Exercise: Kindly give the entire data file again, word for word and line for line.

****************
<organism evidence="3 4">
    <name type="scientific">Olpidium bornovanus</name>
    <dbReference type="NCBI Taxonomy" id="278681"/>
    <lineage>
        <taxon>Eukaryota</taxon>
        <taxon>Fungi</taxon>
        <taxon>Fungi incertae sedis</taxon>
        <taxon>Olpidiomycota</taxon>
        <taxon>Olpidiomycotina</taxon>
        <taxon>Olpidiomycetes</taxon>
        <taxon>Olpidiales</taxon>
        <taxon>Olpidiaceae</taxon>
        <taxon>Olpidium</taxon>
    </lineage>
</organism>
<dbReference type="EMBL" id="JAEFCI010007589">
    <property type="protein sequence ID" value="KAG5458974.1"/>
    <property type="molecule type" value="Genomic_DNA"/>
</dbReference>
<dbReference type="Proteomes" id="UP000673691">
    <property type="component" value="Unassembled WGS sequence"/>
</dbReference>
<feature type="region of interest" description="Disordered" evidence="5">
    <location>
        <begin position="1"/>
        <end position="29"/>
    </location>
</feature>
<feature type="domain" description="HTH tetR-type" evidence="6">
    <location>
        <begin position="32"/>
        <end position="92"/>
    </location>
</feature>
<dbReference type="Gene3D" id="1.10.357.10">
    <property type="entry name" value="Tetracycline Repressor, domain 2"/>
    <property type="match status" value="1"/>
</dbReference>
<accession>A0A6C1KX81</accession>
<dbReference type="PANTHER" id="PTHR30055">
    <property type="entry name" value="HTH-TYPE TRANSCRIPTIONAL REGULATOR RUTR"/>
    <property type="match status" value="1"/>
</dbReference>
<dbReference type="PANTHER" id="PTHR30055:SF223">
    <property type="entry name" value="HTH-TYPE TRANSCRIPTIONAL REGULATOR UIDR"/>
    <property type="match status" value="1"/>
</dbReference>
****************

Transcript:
<organism evidence="3 4">
    <name type="scientific">Olpidium bornovanus</name>
    <dbReference type="NCBI Taxonomy" id="278681"/>
    <lineage>
        <taxon>Eukaryota</taxon>
        <taxon>Fungi</taxon>
        <taxon>Fungi incertae sedis</taxon>
        <taxon>Olpidiomycota</taxon>
        <taxon>Olpidiomycotina</taxon>
        <taxon>Olpidiomycetes</taxon>
        <taxon>Olpidiales</taxon>
        <taxon>Olpidiaceae</taxon>
        <taxon>Olpidium</taxon>
    </lineage>
</organism>
<dbReference type="EMBL" id="JAEFCI010007589">
    <property type="protein sequence ID" value="KAG5458974.1"/>
    <property type="molecule type" value="Genomic_DNA"/>
</dbReference>
<dbReference type="Proteomes" id="UP000673691">
    <property type="component" value="Unassembled WGS sequence"/>
</dbReference>
<feature type="region of interest" description="Disordered" evidence="5">
    <location>
        <begin position="1"/>
        <end position="29"/>
    </location>
</feature>
<feature type="domain" description="HTH tetR-type" evidence="6">
    <location>
        <begin position="32"/>
        <end position="92"/>
    </location>
</feature>
<dbReference type="Gene3D" id="1.10.357.10">
    <property type="entry name" value="Tetracycline Repressor, domain 2"/>
    <property type="match status" value="1"/>
</dbReference>
<accession>A0A6C1KX81</accession>
<dbReference type="PANTHER" id="PTHR30055">
    <property type="entry name" value="HTH-TYPE TRANSCRIPTIONAL REGULATOR RUTR"/>
    <property type="match status" value="1"/>
</dbReference>
<dbReference type="PANTHER" id="PTHR30055:SF223">
    <property type="entry name" value="HTH-TYPE TRANSCRIPTIONAL REGULATOR UIDR"/>
    <property type="match status" value="1"/>
</dbReference>